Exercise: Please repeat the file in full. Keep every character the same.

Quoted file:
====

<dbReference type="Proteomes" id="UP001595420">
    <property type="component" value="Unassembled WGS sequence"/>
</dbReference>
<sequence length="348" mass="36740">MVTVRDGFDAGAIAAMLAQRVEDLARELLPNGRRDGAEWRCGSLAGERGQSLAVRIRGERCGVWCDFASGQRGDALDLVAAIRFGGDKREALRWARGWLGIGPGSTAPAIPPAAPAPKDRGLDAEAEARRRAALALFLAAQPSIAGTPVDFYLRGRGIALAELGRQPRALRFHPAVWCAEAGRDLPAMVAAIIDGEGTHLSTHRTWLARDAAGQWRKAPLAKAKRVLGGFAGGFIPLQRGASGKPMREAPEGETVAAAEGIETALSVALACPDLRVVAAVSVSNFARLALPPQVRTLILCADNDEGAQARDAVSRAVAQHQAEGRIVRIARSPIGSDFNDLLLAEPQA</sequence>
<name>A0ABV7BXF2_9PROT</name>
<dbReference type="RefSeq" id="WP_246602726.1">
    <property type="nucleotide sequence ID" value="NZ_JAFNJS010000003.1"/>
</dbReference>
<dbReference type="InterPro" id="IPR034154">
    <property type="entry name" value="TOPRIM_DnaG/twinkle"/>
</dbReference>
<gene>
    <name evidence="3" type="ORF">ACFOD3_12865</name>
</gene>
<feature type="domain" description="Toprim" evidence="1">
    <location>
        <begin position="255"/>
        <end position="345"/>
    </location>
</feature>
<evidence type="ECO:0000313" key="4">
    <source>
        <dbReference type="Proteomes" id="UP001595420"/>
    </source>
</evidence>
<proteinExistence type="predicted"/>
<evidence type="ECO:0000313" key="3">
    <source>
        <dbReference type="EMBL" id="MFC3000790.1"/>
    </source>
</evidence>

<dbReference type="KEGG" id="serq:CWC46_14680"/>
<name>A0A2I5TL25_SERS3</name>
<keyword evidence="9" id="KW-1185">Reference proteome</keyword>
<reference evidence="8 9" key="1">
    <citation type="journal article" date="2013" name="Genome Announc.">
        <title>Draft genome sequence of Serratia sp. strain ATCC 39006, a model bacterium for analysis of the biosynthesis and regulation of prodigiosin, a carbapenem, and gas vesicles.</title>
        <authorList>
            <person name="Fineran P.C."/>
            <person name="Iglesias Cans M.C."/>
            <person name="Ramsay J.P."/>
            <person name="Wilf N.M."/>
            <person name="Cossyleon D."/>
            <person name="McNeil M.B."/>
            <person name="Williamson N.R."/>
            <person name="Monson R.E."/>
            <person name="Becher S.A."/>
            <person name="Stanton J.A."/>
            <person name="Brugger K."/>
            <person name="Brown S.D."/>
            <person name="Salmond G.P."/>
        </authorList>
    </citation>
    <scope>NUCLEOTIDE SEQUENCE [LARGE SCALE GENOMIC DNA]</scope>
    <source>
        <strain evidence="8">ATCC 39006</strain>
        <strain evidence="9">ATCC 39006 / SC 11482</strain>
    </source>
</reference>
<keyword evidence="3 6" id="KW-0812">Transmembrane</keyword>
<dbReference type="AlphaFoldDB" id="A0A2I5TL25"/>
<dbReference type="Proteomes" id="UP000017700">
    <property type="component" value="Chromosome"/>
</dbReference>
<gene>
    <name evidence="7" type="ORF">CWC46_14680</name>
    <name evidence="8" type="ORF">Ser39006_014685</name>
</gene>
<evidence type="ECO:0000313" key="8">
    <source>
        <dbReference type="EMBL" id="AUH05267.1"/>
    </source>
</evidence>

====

<dbReference type="Proteomes" id="UP001595420">
    <property type="component" value="Unassembled WGS sequence"/>
</dbReference>
<sequence length="348" mass="36740">MVTVRDGFDAGAIAAMLAQRVEDLARELLPNGRRDGAEWRCGSLAGERGQSLAVRIRGERCGVWCDFASGQRGDALDLVAAIRFGGDKREALRWARGWLGIGPGSTAPAIPPAAPAPKDRGLDAEAEARRRAALALFLAAQPSIAGTPVDFYLRGRGIALAELGRQPRALRFHPAVWCAEAGRDLPAMVAAIIDGEGTHLSTHRTWLARDAAGQWRKAPLAKAKRVLGGFAGGFIPLQRGASGKPMREAPEGETVAAAEGIETALSVALACPDLRVVAAVSVSNFARLALPPQVRTLILCADNDEGAQARDAVSRAVAQHQAEGRIVRIARSPIGSDFNDLLLAEPQA</sequence>
<name>A0ABV7BXF2_9PROT</name>
<dbReference type="RefSeq" id="WP_246602726.1">
    <property type="nucleotide sequence ID" value="NZ_JAFNJS010000003.1"/>
</dbReference>
<dbReference type="InterPro" id="IPR034154">
    <property type="entry name" value="TOPRIM_DnaG/twinkle"/>
</dbReference>
<gene>
    <name evidence="3" type="ORF">ACFOD3_12865</name>
</gene>
<feature type="domain" description="Toprim" evidence="1">
    <location>
        <begin position="255"/>
        <end position="345"/>
    </location>
</feature>
<evidence type="ECO:0000313" key="4">
    <source>
        <dbReference type="Proteomes" id="UP001595420"/>
    </source>
</evidence>
<proteinExistence type="predicted"/>
<evidence type="ECO:0000313" key="3">
    <source>
        <dbReference type="EMBL" id="MFC3000790.1"/>
    </source>
</evidence>

<dbReference type="KEGG" id="serq:CWC46_14680"/>
<name>A0A2I5TL25_SERS3</name>
<keyword evidence="9" id="KW-1185">Reference proteome</keyword>
<reference evidence="8 9" key="1">
    <citation type="journal article" date="2013" name="Genome Announc.">
        <title>Draft genome sequence of Serratia sp. strain ATCC 39006, a model bacterium for analysis of the biosynthesis and regulation of prodigiosin, a carbapenem, and gas vesicles.</title>
        <authorList>
            <person name="Fineran P.C."/>
            <person name="Iglesias Cans M.C."/>
            <person name="Ramsay J.P."/>
            <person name="Wilf N.M."/>
            <person name="Cossyleon D."/>
            <person name="McNeil M.B."/>
            <person name="Williamson N.R."/>
            <person name="Monson R.E."/>
            <person name="Becher S.A."/>
            <person name="Stanton J.A."/>
            <person name="Brugger K."/>
            <person name="Brown S.D."/>
            <person name="Salmond G.P."/>
        </authorList>
    </citation>
    <scope>NUCLEOTIDE SEQUENCE [LARGE SCALE GENOMIC DNA]</scope>
    <source>
        <strain evidence="8">ATCC 39006</strain>
        <strain evidence="9">ATCC 39006 / SC 11482</strain>
    </source>
</reference>
<keyword evidence="3 6" id="KW-0812">Transmembrane</keyword>
<dbReference type="AlphaFoldDB" id="A0A2I5TL25"/>
<dbReference type="Proteomes" id="UP000017700">
    <property type="component" value="Chromosome"/>
</dbReference>
<gene>
    <name evidence="7" type="ORF">CWC46_14680</name>
    <name evidence="8" type="ORF">Ser39006_014685</name>
</gene>
<evidence type="ECO:0000313" key="8">
    <source>
        <dbReference type="EMBL" id="AUH05267.1"/>
    </source>
</evidence>